2. I HATE the Dr. Pepper 10 commercials. They play all the time on the radio here. So annoying. They’re screwing themselves over by pushing the “just for men” thing so much. The commercial starts of with “women, do you sit around and discuss tools with your friends? [insert tool talk].. no? then Dr. Pepper ten is not for you!” Well maybe I do!! What the eff?!

    • My thoughts exactly. And I do NOT recommend visiting the site for Man Teas. He claims he’s not homophobic: gays leave more women for “the rest of us” and lesbians, well, they’re fun to watch!

      He does own up to misogynistic, sexist, chauvinist pig, though, so at least there’s that…?

    • The Alphanail website reminds me of that Powerthirst “commercial” on YouTube, except, right, it’s real…

      (side note: it is substantially funnier if you read the descriptions in the Powerthirst voiceover voice)

    • WHAT.

      Ok, I’ll admit the alphanails actually look pretty cool, but I’m baffled as to why they feel the need to market them exclusively to men. I mean, hell, I’d wear those, and the bottles look much easier to use than the traditional nail polish bottle. Plus the entire site is like an exercise in cheese, and not in a self-aware way. At all.
      A quote: “Our colors are so sick Dr. House can’t fix them.”

      I’m staying away from the testicle teabags. I don’t want to see them in real life, I don’t want to see them as tea.

  3. Holy sh*t.
    I can’t believe these products are real! I especially hate that stupid Dr. Pepper Ten commercial. I am pretty girly in many ways…I wear makeup, I like dresses, I like my animals cute and fluffy…but I also really love action movies. I guess I didn’t realize that women weren’t allowed to be amused by car chases and stuff exploding.
    Not that I drink soda anyway, but now I’ll be sure to avoid all Dr. Pepper products. JESUS.

  4. “Gender is such a lovely and nuanced thing that can be twisted in so many directions and when someone needs it sliced down the middle it makes me want to scream.”

    i <3 this post. laura, you're awesome.

  5. Idk what kind of straight men the proprietor of ‘Man Teas’ hangs out with. The ones I know are highly unlikely to see drinking liquid made from a testicle-shaped sac designed for ‘t-baggin’ as an affirmation of their hetero dudeliness. Especially unlikely when the testicle juice in question is the ‘coconut cream pie’ flavour. Just saying.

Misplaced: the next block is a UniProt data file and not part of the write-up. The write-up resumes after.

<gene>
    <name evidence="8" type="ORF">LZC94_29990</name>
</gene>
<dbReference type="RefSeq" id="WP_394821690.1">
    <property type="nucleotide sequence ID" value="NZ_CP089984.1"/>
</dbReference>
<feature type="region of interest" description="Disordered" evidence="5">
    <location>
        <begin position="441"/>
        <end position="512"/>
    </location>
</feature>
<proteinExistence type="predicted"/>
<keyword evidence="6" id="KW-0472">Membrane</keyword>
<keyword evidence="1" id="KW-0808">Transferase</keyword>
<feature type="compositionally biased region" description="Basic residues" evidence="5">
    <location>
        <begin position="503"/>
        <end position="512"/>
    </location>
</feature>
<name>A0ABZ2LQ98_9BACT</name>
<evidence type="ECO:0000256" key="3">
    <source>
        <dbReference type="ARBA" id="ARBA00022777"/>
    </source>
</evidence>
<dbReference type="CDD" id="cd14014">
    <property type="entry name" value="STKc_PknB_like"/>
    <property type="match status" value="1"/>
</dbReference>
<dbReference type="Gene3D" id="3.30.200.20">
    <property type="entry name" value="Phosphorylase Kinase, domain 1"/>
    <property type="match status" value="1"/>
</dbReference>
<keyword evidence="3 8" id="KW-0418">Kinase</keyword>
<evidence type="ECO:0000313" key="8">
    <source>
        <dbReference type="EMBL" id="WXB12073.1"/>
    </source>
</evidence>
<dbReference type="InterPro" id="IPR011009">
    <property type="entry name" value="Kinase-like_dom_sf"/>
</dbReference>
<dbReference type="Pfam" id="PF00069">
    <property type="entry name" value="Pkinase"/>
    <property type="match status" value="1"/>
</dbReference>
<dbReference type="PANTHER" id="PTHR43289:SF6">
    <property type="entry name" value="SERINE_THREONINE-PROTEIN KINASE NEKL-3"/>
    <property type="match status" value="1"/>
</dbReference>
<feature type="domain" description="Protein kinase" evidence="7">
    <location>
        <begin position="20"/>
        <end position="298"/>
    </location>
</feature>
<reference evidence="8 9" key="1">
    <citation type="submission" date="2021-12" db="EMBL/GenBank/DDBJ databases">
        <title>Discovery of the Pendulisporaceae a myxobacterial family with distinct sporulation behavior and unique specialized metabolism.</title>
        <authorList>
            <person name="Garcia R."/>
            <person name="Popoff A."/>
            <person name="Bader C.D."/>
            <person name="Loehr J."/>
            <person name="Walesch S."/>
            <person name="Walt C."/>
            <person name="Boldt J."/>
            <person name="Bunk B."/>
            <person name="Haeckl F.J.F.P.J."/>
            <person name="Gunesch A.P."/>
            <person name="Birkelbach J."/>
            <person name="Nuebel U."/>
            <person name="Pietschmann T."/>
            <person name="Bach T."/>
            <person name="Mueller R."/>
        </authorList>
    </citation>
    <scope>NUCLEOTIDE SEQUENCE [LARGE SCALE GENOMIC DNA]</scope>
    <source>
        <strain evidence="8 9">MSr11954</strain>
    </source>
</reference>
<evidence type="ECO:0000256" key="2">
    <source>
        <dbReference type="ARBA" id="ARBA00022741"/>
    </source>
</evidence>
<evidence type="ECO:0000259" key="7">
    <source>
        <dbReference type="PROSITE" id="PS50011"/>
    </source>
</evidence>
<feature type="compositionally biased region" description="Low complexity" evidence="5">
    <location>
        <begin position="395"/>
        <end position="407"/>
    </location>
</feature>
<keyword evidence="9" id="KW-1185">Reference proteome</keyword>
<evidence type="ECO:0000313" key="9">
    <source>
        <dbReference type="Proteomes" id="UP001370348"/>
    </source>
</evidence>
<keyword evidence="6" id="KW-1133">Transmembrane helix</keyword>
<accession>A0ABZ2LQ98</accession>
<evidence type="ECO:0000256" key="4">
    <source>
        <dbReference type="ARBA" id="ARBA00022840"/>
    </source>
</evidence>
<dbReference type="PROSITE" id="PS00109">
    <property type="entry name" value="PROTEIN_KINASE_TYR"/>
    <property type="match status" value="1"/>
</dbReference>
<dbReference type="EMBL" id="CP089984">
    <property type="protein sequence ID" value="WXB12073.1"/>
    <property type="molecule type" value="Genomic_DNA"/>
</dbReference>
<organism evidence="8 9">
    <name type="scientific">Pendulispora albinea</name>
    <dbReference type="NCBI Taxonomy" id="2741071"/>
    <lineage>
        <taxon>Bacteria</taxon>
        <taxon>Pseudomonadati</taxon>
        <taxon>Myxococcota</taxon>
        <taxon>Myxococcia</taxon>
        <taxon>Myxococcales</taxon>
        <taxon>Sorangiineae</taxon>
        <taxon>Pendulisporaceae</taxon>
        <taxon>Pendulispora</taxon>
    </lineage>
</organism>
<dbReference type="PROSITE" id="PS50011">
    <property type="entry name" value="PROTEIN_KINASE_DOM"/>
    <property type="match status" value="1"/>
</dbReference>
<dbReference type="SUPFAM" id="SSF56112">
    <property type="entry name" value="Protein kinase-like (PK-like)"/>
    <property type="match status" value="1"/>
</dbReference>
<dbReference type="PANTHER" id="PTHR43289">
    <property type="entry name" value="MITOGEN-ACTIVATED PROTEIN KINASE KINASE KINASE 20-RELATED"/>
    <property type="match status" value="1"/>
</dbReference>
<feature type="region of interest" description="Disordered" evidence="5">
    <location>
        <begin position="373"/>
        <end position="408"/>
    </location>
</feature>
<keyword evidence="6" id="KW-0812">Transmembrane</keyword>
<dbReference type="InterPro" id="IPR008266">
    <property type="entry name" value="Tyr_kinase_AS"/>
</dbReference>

• “what’s that son? you’re feeling like regular tea is turning you into a homosexual? well drink some of this here testicle juice, that’ll straighten you out good and proper*”

        *in my head this is being said with a cowboy drawl, idk why.

        • “Man teas, because if there’s anything more masculine than placing your testicles on another dude’s face, it is placing a tea bag shaped like testicles into a glass of warm water and drinking that warm, flavored testicle water.”

  6. I hate that commercial. It’s like “this is not for women” and I’m like “well what if I WANT to drink your dumb Dr. Pepper!!!”
    Riley (the cute one on youtube who discusses marketing) needs to have a talk with these people!!

  7. Awesome post! I did want to comment on “the only feminized “male” product that I could think of were pink or slim-cut football jerseys.” There are all sorts of examples of this like pink toolkits, etc. and it is equally damaging and sexist. For more, check out this post from sociological images:

    • I thought of the pink tools/construction goods as well. If it’s just something available in another color and not an inferior product or weird “girly” version, I don’t really see how that is damaging, though. I think it’s nice to have a choice and show some personality. I’d never wear pink accessories for anything, but I have a purple hard hat and tool belt, and no one seems to care. Of course, I guess it might be different if they were pink. The girls in the office have to keep a pink tool set because it’s the only way to stop the shop guys from coming in and stealing the office tools.

    • Another one is beer. Really, all they have to do is make a beer that is delicious and then not advertise with a bunch of plasticized bikini models. That’s all it takes for women to buy beer!

        • And now that I’ve been thinking about it while taking the washing down, I might take the opportunity to go a bit further…

          I work for a company that makes medical devices. There are some differences between men and women that could make a female version of our products worthwile, but we’ve basically just made pink versions of the small sizes we already sell in the “male” (aka default) product.

          These pink products are almost universally reviled amongst the women I work with (surprise surprise). But! Apparently out in the field, women take to some of the products very, very well. The medical devices we make are used to treat something that is seen as mainly affecting men (although that might not be the case as much as we once thought), so the fact that my company is thinking about female patients *at all* is a huge deal. I’ve even seen patient testimonials saying that they were almost moved to tears by pictures of women using the products!